Thursday, October 2, 2008

The bandwagon is full. For now.

With the veep debate upon us and football season in full swing, I've forgotten to acknowledge that the Tampa Bay Rays will play the first playoff game in franchise history this afternoon.

Good for them.

I won't pretend to care because: I'm from Houston and, thus, I'm an Astros fan; it's hard to develop affection for a team you've only followed for about nine months; and I don't really like baseball.

But at least I'm being honest. There's nothing more distasteful to me than bandwagon fans and it appears that the Tampa Bay area has a fair share of them - not surprising since so many people here are transplants from New York, Boston and Chicago.

Keep in mind, this was a franchise that finished 26th out of 30 teams in average attendance this year. There are reasons for this:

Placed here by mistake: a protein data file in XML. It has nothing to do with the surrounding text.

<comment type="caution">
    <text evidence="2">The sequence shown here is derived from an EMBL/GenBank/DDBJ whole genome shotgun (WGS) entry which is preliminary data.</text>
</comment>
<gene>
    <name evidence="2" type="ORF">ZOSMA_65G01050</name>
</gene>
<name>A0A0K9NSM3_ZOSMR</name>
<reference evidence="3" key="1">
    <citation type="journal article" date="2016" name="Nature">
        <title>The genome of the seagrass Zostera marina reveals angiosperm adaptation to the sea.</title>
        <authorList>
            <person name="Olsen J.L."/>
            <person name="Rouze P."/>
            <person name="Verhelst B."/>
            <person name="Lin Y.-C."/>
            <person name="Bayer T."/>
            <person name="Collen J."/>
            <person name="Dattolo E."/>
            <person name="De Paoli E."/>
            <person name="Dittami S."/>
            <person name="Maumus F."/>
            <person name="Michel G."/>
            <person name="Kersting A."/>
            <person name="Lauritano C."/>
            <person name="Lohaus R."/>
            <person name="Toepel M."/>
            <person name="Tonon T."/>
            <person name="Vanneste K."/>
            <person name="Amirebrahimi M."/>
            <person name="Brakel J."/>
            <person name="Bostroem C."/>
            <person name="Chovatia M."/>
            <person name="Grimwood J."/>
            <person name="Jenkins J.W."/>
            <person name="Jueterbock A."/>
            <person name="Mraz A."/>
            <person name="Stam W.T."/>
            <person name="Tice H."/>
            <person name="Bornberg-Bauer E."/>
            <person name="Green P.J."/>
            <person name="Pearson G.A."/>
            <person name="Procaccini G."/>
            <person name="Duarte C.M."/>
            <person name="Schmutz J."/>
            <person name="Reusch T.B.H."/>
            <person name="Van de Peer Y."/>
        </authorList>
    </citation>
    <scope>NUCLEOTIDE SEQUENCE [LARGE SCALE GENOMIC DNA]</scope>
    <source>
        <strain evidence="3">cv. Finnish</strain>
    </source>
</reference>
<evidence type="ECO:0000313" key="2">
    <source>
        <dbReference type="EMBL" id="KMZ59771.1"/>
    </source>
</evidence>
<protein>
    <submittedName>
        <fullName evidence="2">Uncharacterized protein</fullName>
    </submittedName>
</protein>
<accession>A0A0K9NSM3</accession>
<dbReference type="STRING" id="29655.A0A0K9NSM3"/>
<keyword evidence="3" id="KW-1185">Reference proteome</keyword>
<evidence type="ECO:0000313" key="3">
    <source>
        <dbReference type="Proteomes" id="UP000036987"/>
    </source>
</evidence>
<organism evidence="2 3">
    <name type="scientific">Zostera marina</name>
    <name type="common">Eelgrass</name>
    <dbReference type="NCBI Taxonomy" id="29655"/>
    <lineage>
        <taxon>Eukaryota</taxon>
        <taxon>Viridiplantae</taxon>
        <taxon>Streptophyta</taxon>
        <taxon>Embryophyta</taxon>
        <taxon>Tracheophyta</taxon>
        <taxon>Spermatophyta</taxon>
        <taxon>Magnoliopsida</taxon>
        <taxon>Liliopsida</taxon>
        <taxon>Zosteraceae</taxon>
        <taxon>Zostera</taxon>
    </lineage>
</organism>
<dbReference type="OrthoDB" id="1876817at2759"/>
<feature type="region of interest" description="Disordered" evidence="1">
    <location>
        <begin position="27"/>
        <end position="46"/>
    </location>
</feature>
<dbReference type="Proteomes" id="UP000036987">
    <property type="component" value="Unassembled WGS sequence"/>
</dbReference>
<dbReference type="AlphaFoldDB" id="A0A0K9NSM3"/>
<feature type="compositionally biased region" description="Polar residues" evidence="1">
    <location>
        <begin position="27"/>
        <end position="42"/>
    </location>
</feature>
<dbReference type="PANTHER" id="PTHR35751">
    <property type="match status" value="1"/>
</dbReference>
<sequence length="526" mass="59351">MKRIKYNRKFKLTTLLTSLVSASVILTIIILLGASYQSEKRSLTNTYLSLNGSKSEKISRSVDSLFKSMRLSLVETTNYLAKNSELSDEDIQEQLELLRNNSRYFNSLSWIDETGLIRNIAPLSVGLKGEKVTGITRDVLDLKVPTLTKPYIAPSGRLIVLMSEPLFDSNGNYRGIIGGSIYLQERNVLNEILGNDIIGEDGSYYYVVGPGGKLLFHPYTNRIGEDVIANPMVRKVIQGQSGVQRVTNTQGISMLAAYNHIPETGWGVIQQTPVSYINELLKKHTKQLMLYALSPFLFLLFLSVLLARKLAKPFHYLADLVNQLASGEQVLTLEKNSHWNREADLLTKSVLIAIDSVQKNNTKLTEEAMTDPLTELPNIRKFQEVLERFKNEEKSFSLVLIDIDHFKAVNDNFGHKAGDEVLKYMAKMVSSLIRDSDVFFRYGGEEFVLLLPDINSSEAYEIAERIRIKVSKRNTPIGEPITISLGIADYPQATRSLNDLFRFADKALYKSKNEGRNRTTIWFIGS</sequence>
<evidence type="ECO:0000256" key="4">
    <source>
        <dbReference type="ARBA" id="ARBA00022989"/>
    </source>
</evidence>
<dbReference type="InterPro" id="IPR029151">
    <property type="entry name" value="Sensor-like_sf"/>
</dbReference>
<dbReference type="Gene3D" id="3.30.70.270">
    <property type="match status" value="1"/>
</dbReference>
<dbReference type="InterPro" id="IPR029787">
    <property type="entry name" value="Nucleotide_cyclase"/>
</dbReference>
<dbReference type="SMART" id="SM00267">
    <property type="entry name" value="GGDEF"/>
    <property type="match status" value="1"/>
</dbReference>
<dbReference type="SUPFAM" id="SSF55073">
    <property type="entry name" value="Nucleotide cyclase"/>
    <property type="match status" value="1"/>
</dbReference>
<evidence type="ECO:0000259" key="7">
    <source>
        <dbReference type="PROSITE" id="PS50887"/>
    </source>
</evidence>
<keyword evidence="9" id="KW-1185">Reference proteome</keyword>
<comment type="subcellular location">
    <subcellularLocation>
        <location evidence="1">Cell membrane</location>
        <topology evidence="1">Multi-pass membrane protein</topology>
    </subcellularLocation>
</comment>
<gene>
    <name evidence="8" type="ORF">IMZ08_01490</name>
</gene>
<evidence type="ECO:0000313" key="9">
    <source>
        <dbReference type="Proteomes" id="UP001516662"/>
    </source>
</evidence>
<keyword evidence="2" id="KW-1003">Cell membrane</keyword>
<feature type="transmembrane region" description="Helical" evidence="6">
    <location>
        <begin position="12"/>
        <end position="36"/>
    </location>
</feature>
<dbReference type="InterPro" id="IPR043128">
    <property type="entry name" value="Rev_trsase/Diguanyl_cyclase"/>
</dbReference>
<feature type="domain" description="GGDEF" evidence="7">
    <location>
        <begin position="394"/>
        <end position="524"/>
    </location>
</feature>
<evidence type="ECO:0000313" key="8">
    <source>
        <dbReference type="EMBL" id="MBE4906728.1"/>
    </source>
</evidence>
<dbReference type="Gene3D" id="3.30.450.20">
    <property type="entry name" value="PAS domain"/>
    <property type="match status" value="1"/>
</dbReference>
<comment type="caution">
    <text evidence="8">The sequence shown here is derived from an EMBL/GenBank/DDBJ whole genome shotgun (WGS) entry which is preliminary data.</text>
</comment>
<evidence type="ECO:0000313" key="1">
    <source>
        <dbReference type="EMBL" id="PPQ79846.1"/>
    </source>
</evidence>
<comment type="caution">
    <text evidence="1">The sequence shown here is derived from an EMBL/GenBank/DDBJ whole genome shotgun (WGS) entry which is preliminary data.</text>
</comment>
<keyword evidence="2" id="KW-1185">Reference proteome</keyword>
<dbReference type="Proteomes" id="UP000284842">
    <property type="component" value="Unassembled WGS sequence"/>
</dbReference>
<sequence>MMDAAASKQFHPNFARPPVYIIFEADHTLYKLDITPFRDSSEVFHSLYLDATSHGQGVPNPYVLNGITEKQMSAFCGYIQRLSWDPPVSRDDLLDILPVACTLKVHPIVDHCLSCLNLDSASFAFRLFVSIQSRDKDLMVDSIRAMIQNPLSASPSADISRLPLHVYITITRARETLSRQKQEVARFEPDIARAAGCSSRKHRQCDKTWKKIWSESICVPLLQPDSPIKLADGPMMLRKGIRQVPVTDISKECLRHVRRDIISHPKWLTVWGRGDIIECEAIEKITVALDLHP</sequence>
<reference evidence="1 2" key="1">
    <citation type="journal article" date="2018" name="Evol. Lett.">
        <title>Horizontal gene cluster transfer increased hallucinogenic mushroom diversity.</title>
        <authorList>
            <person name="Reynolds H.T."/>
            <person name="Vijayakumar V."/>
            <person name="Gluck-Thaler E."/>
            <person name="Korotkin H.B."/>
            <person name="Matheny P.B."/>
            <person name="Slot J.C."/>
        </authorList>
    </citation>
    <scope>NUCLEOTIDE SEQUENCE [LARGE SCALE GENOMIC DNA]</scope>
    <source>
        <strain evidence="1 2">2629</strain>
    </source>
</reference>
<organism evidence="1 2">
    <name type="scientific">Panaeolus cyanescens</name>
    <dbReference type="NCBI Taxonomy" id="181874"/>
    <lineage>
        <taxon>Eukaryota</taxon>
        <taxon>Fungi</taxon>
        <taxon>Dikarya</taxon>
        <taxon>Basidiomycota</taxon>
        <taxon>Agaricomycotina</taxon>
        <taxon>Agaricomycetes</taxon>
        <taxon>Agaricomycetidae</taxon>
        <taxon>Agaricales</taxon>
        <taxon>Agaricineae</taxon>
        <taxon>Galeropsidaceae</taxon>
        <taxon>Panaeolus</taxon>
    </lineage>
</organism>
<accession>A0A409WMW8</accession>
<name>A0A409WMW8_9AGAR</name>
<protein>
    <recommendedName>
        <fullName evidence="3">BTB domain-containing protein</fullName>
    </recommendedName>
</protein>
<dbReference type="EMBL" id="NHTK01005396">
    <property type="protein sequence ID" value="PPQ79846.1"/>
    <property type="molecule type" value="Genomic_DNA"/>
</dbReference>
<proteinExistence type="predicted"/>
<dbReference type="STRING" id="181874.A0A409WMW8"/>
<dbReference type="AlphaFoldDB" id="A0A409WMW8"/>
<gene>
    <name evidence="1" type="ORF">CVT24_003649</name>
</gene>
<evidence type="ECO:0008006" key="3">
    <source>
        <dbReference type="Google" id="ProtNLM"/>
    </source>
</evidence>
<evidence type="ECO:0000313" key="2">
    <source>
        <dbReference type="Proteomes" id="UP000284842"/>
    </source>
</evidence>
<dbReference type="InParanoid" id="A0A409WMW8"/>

The Rays play in an antiquated indoor stadium in a provincial market where per capital income ranks among the lowest in the game. The team's $44 million payroll is second-lowest in baseball to the Florida Marlins', and it does not figure to rise to the level of more well-heeled franchises in the coming seasons. ... The Rays drew crowds of 30,000 or more on 23 occasions (winning 21 times), though eight of those were boosted by free Saturday-night postgame concerts by the likes of LL Cool J, Trace Adkins, and Kool & the Gang. As recently as Sept. 18, with the Rays closing in on a playoff berth, they drew just 17,296 against the Minnesota Twins.

All that to say, Las Vegas or Charlotte could have themselves a pro baseball team within a decade.

That, of course, shouldn't detract from the improbable success of the Rays this season. But it's obvious that St. Petersburg - and probably the Tampa Bay area as a whole - doesn't deserve or can't support (same thing) a baseball franchise. And a couple weeks of good times in the Trop this October ain't gonna change that.

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